How to use dashboards to boost performance
“What’s measured, improves.” Management guru Peter Drucker’s famous saying has inspired many entrepreneurs to measure their business performance.
But a lot of companies miss a key part of the equation. Measuring isn’t enough. Two other steps are necessary to translate data into improvement.
First, your team has to see the data. And second, they have to talk about it and act on it. Dashboards are the key tools to transform your data into meaningful action that will boost your performance. They show key performance indicators to employees who can then discuss the company’s progress.
What are the benefits of dashboards?
“Dashboards are a critical element for a culture of continual improvement in any business,” says Anish Ambujakshan, a Senior Business Advisor with BDC Advisory Services who coaches entrepreneurs on operational efficiency.
“A lot of companies realize the importance of measuring performance. But many don’t leverage their metrics for communication or problem-solving. Dashboards help you effectively do that.”
What is the purpose of a dashboard?
Dashboards allow you to:
- benchmark, monitor and improve performance
- set targets
- ensure systems, processes and teams are operating at a stable rate, without abnormal fluctuation
- incentivize your team
Example of a dashboard
How do you create and use a dashboard?
1) Create KPIs
KPIs are the building block of a dashboard. The key is to figure out the right ones for your business.
“One of the most commonly asked questions when I speak with business owners is, ‘What is the right KPI for my business?’” Ambujakshan says. “Well, it depends. It depends on the direction and priorities of the company. All KPIs must support the company’s strategic and operational direction.”
The decision starts with your strategic objectives or your company’s operational pain points. You can use lean principles to identify the most important challenges you face. Your goal may be to improve on-time job completion, acquire 20% more clients or capture 10% more market share.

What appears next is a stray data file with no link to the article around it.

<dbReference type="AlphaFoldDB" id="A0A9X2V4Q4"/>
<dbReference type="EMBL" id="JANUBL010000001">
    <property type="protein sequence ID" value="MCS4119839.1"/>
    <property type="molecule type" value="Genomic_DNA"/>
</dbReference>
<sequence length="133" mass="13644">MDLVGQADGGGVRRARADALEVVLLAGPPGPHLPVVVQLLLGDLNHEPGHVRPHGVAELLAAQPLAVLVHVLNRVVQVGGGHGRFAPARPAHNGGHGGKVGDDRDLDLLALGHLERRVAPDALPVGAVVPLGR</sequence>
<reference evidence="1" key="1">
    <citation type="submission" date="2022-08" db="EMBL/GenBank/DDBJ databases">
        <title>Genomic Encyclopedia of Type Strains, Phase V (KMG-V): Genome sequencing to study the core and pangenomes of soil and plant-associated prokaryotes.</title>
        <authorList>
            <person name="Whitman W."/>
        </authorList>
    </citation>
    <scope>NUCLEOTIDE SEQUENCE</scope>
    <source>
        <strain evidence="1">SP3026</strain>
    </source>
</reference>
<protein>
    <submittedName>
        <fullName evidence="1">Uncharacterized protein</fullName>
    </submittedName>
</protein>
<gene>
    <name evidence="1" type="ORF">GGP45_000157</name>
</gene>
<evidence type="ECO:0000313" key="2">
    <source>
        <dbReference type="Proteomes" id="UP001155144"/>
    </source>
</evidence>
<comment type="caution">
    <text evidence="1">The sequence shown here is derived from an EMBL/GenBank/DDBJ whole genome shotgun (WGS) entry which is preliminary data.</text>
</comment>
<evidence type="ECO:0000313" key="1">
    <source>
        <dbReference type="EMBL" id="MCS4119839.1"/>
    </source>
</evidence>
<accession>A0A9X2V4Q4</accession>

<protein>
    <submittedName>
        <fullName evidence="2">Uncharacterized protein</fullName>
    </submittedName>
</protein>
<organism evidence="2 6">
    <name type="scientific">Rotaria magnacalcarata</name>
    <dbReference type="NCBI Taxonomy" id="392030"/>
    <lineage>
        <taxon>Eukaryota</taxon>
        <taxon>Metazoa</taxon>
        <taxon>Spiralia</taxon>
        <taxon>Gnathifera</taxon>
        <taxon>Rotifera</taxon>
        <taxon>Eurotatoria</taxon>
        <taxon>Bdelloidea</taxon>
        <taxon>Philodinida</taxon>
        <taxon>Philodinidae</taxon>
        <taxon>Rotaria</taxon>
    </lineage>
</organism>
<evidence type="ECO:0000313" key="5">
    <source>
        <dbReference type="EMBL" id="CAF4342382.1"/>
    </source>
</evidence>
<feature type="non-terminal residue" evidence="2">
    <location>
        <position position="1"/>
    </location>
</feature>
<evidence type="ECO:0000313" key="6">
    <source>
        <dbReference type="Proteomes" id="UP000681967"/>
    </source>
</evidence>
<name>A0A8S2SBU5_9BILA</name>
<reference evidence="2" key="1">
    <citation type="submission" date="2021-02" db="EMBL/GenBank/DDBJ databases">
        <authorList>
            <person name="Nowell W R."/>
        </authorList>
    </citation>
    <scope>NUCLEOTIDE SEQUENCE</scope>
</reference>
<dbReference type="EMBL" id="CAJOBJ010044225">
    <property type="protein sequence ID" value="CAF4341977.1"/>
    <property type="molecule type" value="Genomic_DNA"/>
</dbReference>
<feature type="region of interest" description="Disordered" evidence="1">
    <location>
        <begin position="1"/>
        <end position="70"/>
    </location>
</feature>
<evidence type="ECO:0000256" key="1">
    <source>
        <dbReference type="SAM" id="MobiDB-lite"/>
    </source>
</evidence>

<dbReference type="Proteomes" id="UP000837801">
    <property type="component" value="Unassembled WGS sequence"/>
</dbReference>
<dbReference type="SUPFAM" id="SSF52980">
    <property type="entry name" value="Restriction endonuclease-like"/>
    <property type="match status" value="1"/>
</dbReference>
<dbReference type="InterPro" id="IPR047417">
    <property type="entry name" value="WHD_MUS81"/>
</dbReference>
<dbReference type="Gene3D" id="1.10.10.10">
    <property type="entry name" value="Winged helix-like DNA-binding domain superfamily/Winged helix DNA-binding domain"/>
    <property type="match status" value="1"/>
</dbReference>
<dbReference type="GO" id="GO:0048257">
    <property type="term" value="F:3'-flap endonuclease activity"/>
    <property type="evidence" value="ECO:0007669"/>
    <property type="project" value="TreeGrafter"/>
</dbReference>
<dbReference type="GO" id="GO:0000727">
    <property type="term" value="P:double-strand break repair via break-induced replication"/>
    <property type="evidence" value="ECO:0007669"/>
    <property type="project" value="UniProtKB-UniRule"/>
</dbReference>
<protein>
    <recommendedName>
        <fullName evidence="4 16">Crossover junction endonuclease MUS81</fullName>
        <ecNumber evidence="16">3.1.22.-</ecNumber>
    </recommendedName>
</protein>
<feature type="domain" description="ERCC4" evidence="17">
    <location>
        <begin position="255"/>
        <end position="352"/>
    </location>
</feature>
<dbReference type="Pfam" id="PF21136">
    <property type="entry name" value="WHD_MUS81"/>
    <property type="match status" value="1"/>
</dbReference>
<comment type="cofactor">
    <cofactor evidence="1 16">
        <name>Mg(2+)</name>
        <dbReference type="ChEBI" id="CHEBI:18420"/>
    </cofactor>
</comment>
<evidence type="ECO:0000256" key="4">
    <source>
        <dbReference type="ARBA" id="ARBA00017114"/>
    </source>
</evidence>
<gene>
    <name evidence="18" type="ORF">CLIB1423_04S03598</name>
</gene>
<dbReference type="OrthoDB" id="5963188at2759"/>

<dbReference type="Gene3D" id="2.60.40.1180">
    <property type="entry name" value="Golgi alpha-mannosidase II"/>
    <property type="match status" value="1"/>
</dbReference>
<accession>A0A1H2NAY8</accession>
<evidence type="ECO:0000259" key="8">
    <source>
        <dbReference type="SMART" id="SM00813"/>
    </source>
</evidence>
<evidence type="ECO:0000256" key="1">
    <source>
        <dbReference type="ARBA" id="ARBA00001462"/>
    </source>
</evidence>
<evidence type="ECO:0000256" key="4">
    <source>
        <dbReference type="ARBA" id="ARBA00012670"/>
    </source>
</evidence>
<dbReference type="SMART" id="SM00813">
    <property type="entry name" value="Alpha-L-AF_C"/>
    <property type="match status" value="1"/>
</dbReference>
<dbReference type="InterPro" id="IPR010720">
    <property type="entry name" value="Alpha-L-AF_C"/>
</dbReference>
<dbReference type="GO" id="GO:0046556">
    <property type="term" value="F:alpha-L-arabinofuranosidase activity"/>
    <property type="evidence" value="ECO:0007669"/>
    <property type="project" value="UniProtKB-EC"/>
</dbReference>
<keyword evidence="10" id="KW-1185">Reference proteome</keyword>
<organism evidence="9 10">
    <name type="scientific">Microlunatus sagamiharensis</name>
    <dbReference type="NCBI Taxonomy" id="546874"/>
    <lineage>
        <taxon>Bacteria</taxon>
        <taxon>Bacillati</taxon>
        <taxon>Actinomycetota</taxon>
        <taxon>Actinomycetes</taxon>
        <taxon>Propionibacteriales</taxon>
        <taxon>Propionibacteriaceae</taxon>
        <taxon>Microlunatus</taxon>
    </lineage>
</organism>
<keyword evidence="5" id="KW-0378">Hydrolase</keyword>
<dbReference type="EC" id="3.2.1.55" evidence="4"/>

Next, develop a small number of relevant KPIs to measure progress toward the goal. You should set different KPIs for each team at various levels of the business, from management to operations.
What are operational metrics?
Operational metrics are KPIs measured at the operational level that often give you real-time information about your progress toward a larger strategic goal.
Let’s say your challenge is improving customer satisfaction. One KPI could be based on regular surveys of client feedback. This is known as a strategic KPI, because it directly measures progress toward the strategic goal.
Suppose that you determine that slow service is behind the poor customer satisfaction. A second KPI could be your on-time completion rate. This is an example of an operational indicator—one directly related to operations.
“Always reflect on how your company’s strategy can be fulfilled by your operations,” Ambujakshan says. “Then introduce operational KPIs to help you meet your strategic goals. KPIs must cascade from strategy to operations.”
Strategic vs. operational metrics
2) Select the right dashboard for your needs
A business dashboard is like a car dash—a collection of indicators showing the most important information you need to get to your destination.
Performance dashboards come in numerous forms. It could be as simple as a big physical board put up on a wall on your shop floor and updated by hand. It could be an electronic screen mounted in a prominent place in the business. Dashboards can also be shared with employees in the field via a computer app.